Oil prices edged lower on Friday after the U.S. inventory data showed lacklustre fuel demand in the world’s largest oil consumer while worsening U.S.-China tensions weighed on global financial markets.
Brent crude slipped 25 cents, or 0.7 per cent, to $35.04 a barrel by 0334 GMT and the U.S. West Texas Intermediate crude was at $33.18 a barrel, down 53 cents, or 1.6 per cent.
Still, both contracts are set for a fifth weekly gain, helped by production cuts and optimism about demand recovery in other countries.
“The rally needs a breather.
“It has been four weeks of gains and the market needs to buy time for downstream prices to catch up,’’ OCBC economist, Howie Lee, said.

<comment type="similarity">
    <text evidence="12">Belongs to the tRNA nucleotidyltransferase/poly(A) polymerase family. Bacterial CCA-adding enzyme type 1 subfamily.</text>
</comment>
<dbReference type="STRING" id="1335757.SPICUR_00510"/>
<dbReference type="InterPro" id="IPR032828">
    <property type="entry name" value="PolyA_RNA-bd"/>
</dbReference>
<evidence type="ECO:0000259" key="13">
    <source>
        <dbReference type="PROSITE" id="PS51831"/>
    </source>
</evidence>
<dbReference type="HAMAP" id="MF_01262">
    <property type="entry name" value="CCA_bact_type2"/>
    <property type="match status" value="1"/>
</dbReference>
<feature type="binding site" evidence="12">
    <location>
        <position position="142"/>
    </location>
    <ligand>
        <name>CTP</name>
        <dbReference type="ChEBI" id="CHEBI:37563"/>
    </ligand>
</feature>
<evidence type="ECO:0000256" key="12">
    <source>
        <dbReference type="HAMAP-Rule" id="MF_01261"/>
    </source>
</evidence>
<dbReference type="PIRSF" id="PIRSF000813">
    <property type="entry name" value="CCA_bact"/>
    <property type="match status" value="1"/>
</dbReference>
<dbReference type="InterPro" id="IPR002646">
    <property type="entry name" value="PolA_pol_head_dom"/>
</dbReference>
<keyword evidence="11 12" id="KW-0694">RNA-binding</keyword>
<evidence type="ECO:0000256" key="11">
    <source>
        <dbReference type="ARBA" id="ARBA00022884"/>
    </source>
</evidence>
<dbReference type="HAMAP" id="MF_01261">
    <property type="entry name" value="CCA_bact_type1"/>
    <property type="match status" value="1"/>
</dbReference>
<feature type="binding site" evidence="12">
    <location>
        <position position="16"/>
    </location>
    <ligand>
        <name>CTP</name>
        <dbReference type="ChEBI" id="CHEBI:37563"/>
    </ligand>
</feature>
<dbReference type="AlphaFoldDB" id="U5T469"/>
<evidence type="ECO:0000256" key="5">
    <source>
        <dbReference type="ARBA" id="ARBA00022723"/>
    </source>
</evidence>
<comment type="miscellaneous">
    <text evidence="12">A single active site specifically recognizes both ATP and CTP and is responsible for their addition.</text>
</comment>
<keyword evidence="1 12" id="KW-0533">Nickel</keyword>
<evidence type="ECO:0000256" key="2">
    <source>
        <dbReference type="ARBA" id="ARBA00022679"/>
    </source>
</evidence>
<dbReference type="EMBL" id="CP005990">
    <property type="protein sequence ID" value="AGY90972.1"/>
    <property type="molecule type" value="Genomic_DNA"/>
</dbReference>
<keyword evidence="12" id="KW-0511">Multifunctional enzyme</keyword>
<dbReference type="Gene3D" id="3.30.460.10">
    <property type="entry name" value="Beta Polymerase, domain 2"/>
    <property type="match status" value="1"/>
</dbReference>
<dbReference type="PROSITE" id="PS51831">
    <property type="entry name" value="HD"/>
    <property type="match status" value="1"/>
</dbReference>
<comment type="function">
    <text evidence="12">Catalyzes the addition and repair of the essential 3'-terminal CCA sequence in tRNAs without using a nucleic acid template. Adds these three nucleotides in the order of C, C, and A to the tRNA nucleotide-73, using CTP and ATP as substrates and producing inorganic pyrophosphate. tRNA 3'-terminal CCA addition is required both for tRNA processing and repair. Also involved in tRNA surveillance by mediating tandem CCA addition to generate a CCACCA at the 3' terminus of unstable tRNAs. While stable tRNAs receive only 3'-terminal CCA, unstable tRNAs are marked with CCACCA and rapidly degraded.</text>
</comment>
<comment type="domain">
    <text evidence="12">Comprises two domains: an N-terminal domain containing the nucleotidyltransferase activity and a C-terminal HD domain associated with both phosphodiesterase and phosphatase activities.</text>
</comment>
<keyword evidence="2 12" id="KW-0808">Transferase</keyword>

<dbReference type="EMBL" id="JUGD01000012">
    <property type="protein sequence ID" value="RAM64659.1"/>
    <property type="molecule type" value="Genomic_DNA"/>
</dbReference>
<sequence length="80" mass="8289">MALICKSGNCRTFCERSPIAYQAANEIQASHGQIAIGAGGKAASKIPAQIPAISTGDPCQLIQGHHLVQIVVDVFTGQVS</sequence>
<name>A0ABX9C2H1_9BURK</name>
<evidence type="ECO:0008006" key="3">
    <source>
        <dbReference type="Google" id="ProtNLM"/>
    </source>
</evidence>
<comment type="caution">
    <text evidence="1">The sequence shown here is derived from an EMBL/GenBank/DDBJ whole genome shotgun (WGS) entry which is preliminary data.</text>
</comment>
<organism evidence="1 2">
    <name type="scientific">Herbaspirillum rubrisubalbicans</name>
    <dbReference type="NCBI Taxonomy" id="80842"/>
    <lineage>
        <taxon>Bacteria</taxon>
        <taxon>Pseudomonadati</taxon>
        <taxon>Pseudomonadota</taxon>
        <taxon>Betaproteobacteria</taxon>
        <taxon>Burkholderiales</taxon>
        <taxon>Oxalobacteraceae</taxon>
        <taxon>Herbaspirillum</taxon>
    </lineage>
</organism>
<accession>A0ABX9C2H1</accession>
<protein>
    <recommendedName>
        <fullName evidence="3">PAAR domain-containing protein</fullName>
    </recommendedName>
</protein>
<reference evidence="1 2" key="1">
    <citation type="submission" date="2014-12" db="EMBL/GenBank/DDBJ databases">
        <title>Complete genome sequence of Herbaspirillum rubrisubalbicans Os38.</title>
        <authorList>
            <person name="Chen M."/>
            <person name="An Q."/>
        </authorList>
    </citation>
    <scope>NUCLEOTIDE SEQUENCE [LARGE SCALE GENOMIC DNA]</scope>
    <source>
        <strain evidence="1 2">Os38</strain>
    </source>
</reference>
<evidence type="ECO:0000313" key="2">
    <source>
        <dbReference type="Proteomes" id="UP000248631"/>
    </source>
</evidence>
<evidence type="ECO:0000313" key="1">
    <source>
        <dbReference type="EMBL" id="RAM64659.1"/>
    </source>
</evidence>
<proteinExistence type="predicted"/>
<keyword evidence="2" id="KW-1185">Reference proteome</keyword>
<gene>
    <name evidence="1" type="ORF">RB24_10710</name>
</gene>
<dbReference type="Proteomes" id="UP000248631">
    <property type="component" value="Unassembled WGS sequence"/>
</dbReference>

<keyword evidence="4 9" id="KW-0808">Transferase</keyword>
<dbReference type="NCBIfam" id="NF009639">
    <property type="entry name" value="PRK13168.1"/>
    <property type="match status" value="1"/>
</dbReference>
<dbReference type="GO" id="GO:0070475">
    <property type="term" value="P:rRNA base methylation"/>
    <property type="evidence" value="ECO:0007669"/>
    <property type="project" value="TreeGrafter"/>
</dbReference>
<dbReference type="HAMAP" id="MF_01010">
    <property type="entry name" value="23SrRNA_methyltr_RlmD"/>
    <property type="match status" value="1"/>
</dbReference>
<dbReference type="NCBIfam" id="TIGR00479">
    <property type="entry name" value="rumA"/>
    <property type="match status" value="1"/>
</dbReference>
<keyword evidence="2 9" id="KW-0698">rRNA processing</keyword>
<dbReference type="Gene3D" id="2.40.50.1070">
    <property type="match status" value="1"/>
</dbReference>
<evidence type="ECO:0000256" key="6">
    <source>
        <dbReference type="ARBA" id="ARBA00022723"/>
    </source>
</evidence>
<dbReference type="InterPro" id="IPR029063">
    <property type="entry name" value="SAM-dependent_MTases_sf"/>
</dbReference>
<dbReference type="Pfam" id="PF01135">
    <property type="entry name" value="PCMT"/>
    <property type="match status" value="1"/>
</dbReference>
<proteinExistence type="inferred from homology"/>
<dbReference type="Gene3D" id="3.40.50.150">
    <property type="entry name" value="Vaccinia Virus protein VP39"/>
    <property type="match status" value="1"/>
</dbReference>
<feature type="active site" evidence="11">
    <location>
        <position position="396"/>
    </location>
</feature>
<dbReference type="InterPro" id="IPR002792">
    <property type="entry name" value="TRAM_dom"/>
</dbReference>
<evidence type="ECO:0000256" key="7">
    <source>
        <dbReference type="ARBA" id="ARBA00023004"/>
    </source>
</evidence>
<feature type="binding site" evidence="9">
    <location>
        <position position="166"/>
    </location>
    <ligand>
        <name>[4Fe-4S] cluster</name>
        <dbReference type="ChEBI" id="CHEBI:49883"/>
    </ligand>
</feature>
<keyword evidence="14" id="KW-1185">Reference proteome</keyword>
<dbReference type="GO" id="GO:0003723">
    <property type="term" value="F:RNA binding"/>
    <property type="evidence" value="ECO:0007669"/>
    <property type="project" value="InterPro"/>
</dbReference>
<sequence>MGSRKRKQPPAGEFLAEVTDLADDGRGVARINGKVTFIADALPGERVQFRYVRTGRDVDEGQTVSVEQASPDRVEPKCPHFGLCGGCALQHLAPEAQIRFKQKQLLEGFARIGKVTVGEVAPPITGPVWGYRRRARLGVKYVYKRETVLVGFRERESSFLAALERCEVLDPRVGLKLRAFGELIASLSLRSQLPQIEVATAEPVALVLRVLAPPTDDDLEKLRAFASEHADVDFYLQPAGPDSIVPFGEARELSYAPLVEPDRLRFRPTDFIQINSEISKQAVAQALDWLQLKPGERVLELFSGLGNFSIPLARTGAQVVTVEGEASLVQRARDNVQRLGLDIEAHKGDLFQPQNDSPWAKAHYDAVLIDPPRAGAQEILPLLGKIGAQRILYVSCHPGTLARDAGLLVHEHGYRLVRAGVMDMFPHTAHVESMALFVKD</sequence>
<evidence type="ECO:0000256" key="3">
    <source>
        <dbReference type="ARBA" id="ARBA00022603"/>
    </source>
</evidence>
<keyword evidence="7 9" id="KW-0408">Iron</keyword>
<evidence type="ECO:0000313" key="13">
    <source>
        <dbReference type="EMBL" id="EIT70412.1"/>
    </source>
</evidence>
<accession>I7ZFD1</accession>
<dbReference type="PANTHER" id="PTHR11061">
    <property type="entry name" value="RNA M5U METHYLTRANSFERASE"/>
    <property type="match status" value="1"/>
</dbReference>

“Beyond the short term, the bullish momentum still looks rather intact.’’
Thursday’s data from the Energy Information Administration showed that the U.S. crude oil and distillate inventories rose sharply last week.
Fuel demand remained slack even as various states lifted travel restrictions they had imposed to curb the coronavirus pandemic, analysts said.
“Memorial Day weekend did not bring the U.S. motorists out in droves like many market bulls were hoping,’’ RBC Capital Markets analyst, Christopher Louney, said in a note.
Looking ahead, traders will be focusing on the outcome of talks on output cuts between members of OPEC+, the Organisation of the Petroleum Exporting Countries (OPEC) and allies including Russia, in the second week of June.
Saudi Arabia and some OPEC members are considering extending record production cuts of 9.7 million barrels per day beyond June, but have yet to win support from Russia.
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